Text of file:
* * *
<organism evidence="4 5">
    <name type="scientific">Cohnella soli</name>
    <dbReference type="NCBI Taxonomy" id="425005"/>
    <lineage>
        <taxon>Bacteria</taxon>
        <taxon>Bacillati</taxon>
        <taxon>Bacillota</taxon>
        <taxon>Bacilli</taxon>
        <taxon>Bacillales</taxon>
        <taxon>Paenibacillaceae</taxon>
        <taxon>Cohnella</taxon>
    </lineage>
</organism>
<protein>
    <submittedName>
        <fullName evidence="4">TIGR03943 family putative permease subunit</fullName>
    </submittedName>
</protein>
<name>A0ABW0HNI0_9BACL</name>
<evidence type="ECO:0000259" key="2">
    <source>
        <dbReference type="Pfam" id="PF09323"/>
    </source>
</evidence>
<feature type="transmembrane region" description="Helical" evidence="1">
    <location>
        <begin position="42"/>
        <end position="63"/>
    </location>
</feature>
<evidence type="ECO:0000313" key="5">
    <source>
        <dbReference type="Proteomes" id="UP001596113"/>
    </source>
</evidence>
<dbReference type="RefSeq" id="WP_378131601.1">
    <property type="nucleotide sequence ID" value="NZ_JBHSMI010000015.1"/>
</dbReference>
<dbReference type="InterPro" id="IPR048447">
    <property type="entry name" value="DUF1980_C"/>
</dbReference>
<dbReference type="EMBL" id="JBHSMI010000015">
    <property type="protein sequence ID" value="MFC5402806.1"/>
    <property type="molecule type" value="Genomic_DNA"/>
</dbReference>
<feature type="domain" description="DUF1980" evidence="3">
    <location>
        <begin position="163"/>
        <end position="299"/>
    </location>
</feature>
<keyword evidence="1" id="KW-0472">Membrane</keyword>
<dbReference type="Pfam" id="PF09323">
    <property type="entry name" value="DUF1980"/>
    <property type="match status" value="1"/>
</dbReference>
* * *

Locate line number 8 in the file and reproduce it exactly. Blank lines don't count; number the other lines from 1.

        <taxon>Bacilli</taxon>